I walked away from the theater after watching Star Trek: Into Darkness angry as Hell, because I had seen the movie before…Wrath of Khan. I could have avoided the whole mess because I was informed ahead of time, but it was the Star Trek movie and I had gone out on a limb with the purists liking the 2009 reboot. I had to see for myself. I was warned.

Both movies feature Khan Noonian Singh as the villain, a genetically engineered superman from the past. In Wrath and Into Darkness Captain Kirk fights a superior being and nearly loses his ship. A key character makes a fateful decision to enter a radioactive chamber in the engine room to fix the broken engines and save the ship. The first time around, Spock dies bringing down the house with tears. By the time, that Captain Kirk temporarily dies in the remake saying much the same dialog – “Ship out of danger?” – and so on I was left asking V’ger’s question – is this all there is?

Really? Did you think I couldn’t watch the first movie on Netflix? Obviously, it fails my Explore Significant New Choices test. It didn’t matter to me which member of the Kirk-Spock partnership bit the dust the second time. It was trite and I’d already been there done that. Other than leaving Benedict Cumberbatch as the equally scary John Harrison, my other suggestion for a movie that decided to have Khan was to give him the big death scene after writing him as a potential ally of Captain Kirk (it’s a new reboot universe, they can do almost anything they want). But, as a friend put it – “That’s too original.”

Which leads me to the ultimate remake question? To redo Casablanca. A friend tried to make me feel shame for trampling a classic until I told him that it’s really an homage/disguised sequel where we get to explore the one story element that matters – Rick gets the girl. The powers that be have given us Casablanca in color and Casablanca with gender switching where Rick and Victor are now women and Ilsa is now the man between them (Barb Wire). They have yet to give us the one hypothetical question – under what circumstances would it be artistically acceptable for Rick to walk away with Ilsa?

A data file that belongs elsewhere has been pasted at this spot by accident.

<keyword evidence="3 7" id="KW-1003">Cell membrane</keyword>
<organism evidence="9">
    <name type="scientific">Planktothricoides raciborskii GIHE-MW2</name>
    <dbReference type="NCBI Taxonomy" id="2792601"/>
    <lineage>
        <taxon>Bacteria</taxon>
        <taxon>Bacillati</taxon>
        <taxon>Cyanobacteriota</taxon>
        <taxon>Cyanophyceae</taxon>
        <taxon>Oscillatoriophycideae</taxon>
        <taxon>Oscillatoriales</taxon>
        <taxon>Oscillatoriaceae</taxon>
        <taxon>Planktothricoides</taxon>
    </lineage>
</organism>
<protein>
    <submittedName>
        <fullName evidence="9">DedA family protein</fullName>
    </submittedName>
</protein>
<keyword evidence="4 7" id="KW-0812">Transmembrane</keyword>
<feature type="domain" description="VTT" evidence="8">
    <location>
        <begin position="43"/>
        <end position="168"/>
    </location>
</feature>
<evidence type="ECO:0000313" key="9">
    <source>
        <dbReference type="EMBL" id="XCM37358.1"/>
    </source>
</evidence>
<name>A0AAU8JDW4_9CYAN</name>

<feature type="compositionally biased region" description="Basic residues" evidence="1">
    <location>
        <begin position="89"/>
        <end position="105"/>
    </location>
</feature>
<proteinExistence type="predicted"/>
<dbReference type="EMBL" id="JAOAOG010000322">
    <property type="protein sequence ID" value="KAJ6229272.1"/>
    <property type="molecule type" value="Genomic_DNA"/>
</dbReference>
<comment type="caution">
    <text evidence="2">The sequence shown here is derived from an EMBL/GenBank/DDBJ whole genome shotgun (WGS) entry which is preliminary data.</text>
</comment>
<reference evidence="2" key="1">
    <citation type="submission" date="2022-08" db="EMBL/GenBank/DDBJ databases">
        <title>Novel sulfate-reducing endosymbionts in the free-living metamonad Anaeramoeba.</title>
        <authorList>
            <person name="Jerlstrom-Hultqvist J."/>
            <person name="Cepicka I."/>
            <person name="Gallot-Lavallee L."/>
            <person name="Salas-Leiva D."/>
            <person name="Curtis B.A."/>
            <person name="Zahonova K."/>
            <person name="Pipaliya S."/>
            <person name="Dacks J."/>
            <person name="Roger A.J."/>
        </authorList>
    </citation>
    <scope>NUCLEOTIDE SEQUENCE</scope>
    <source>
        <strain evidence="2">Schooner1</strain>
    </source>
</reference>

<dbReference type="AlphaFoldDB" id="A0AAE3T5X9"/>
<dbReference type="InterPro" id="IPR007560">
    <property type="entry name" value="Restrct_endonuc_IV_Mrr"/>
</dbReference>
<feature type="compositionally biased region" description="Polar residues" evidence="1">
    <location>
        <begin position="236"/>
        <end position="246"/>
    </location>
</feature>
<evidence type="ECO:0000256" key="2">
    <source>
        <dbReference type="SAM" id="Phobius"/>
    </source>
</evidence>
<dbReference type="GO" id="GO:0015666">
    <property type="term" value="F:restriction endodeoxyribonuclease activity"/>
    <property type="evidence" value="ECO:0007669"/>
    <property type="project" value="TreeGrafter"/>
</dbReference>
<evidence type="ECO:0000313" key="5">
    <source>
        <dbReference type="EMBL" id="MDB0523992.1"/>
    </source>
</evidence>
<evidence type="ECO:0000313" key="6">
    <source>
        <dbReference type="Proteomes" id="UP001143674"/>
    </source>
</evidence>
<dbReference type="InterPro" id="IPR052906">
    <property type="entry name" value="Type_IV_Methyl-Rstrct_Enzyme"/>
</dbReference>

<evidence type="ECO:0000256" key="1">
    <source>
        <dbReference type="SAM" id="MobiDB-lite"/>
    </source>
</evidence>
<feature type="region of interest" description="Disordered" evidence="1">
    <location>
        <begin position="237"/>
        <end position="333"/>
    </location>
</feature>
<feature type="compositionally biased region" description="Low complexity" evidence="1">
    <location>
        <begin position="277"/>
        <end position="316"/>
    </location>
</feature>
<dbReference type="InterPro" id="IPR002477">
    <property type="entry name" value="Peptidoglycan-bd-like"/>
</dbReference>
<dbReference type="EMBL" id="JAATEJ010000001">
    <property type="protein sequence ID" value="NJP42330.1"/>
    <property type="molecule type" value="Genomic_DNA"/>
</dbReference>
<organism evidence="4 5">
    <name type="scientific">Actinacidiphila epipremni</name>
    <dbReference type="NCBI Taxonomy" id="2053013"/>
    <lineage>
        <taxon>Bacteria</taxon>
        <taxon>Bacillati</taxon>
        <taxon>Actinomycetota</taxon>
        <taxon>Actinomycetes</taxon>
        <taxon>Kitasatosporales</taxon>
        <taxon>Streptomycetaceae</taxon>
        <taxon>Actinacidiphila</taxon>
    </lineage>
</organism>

Possibly, this failure of imagination may be fueled by both of the above examples tanking at the box office. Another possibility, is that Casablanca’s time has come and gone what with semi-legendary stories of people in Hollywood conducting experiments by sending out classic old scripts and putting them through the modern development ringer. The story says no one even recognized the script and none even thought it was good.

Records from the set and recollections of the cast and crew tell us that no one knew the ending to the movie until the Epstein brothers shouted “Round up the Usual Suspects!” while driving to the studio. They logically decided that one of the two men should shoot the German commander and Louis would let them go saying into the phone “round up the usual suspects.” They went back and forth until they realized that Rick as the younger man of action should do the shooting, because that’s who the audience would believe did it. Once Rick shoots the German, Ilsa goes with Victor because Rick must protect them to advance the war effort.

I realized very quickly in my ongoing attempts to try the new ending that it couldn’t be a direct sequel because our perceptions of Rick, Victor and Ilsa are so fixed that most of us couldn’t conceive of the alternate ending. In Casablanca, the enemy was Nazi Germany and the ethic was to blow the shit out of them, but an ending where Victor, the writer and newsman who becomes the inspirational key to the war, gives up the girl requires a different villain that fought with propaganda more than bullets. Thankfully, history provides…the Soviets.

So, now I’m in Cold War Espionage territory where the CIA is paying conservative Italian parties to crush the Communists at the polls. The story now hinges on an analog to the Soviets attempting to hide the truth from the great writer that helped win the war against the Nazis and get him to endorse the Party. When he finds out the deception he offers to stay behind to give Rick and Ilsa time to escape. Obviously, this is the plot of an upcoming science fiction novel that I’m writing.